January 20, 2013

Thanks so much for the analysis of President Obama’s constitutional exegesis in support of more gun control [“In arguing for firearms restrictions, Obama points to Constitution,” news story, Jan. 17]. The Post provided an admiring picture of Mr. Obama’s effort to “turn a perceived strength of gun advocates — the constitutional right to bear arms — into a potential weakness.” He did this, we read, by claiming that Sikhs in Wisconsin were denied the right to worship freely and that shoppers in Oregon and movie goers in Colorado were deprived of the right to peacefully assemble.

However, the most casual reading of the First Amendment indicates that it enjoins the federal government from abridging religious liberty and the right to assemble.

It says nothing about the actions of demented killers. In fact, one suspects that the Framers never conceived of a federal government that could anticipate, much less prevent, the actions of lone madmen across a continental nation. It is something of a mystery how our president, a former professor of constitutional law, missed this obvious distinction.

J.L. Smith, Bethesda

It is a sad commentary that many don’t recognize or appreciate courage when they see it. President Obama and Vice President Biden’s stand against the gun lobby and its supporters is an act of moral courage that is exceedingly rare among today’s politicians.

We are about to find out whether our president or the National Rifle Association is the more powerful. This is something the country needs to know.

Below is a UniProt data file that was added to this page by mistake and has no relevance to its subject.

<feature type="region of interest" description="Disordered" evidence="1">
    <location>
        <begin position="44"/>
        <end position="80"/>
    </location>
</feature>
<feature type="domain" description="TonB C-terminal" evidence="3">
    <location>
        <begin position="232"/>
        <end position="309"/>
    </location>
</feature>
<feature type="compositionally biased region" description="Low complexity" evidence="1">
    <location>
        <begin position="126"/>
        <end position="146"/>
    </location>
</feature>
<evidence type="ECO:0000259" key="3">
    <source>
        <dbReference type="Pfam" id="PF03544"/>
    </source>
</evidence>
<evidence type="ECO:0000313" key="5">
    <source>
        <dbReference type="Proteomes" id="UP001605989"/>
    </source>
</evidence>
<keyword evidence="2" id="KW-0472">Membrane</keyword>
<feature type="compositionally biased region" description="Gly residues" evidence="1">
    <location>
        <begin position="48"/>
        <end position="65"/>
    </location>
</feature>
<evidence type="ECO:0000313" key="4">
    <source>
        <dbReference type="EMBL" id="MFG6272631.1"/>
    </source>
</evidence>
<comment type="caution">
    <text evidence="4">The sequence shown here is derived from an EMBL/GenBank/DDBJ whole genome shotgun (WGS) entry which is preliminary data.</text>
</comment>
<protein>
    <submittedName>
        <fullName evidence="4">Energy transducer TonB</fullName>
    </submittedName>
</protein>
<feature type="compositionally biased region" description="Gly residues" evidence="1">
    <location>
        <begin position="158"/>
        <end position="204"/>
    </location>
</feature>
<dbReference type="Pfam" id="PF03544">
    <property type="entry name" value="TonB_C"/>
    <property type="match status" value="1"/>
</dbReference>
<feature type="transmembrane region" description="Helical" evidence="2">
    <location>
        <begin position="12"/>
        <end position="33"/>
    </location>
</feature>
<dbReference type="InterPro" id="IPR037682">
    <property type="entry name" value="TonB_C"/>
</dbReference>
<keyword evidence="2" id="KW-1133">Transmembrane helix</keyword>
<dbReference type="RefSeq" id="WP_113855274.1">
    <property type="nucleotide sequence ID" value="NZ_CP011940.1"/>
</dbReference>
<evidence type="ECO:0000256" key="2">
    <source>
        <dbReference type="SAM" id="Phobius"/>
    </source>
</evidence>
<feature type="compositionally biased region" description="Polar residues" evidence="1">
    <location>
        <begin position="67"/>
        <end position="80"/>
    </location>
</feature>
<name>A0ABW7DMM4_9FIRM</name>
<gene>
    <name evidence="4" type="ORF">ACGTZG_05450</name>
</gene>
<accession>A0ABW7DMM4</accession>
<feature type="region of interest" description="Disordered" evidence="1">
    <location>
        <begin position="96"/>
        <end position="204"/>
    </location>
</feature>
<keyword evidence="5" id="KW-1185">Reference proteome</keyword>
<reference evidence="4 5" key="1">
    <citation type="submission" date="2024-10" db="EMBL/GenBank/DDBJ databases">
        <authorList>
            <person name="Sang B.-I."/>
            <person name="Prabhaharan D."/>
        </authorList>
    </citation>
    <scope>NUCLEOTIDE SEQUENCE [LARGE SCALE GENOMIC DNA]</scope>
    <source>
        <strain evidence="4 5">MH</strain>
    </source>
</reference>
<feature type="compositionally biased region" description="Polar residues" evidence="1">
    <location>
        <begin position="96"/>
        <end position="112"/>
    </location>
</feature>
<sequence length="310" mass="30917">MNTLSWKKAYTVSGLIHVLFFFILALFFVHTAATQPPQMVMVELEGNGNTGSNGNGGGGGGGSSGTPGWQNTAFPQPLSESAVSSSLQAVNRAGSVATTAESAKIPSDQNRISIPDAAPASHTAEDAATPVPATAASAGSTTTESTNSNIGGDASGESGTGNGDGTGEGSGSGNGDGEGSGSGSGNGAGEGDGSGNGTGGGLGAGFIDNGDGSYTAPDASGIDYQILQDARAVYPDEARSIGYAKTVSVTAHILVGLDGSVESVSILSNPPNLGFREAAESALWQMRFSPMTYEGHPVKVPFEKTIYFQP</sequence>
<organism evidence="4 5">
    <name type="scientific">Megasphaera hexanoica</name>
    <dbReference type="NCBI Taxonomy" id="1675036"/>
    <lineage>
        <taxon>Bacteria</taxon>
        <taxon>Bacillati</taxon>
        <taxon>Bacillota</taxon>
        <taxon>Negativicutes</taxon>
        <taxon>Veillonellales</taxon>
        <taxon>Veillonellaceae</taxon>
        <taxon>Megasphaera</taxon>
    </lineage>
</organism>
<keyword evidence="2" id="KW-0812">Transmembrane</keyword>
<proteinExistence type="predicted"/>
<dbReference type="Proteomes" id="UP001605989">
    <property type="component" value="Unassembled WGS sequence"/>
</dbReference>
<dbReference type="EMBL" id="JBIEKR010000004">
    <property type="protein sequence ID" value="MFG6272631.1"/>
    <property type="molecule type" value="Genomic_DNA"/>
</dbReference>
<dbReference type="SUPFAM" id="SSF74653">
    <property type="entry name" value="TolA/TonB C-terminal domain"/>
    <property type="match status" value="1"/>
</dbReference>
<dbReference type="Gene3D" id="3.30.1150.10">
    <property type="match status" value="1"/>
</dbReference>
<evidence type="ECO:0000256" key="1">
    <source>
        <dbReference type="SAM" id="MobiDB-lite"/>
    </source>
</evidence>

Ronald Letteney, Gaithersburg

In her Jan. 18 letter, “No right to military weaponry,” D.W. Gregory displayed an apparent lack of understanding about the very thing she railed against. She wrote that “the issue is not shotguns, hunting rifles or even handguns . . . .” and “I would not deny anyone the right to self-defense.”

Unfortunately, this is exactly what the author is doing by helping to organize the March on Washington for Gun Control and writing that “there is no reason why semiautomatic weapons ought to be widely available to civilians.”

Many modern shotguns, hunting rifles and handguns are semiautomatic weapons, which simply means that they use the energy from the bullet being fired to eject the spent casing and load a fresh bullet or shotgun shell into the chamber. Even sporting rifles such as the Bushmaster AR-15 use this old technology.

Addressing the problems of violent crime and deteriorating mental health makes far more sense than banning old technology, like the semiautomatic shotguns I use to go trap and skeet shooting on weekends. Let’s focus on keeping guns out of the hands of criminals rather than on the inanimate objects themselves.

Steve King, Alexandria

Richard Cohen, meet Courtland Milloy.

Mr. Cohen [“How liberals lost the fight,” op-ed, Jan. 16] called “laughable” the assertion that if Jews had guns in Europe during World War II, fewer would have died in the Holocaust. He called “paranoid” the idea that Americans worry about needing protection from our government and  “the belief that the government is either unwilling or unable to protect us.”

Mr. Milloy refutes [“A staunch defender of civil (and gun) rights,” Metro, Jan. 15]. He reported that Deacons for Defense and Justice reminds us that guns in private hands have been essential to protecting African Americans from people with racial hatreds when the government was indeed “unwilling or unable” to protect them — in living memory and today.

Laughable paranoia? Hardly. Acknowledging the problem of illegal guns, and that of young men without fathers falling into violence, Mr. Milloy made an argument for the Second Amendment grounded in our reality, warts and all.

Shoshana Bryen, Silver Spring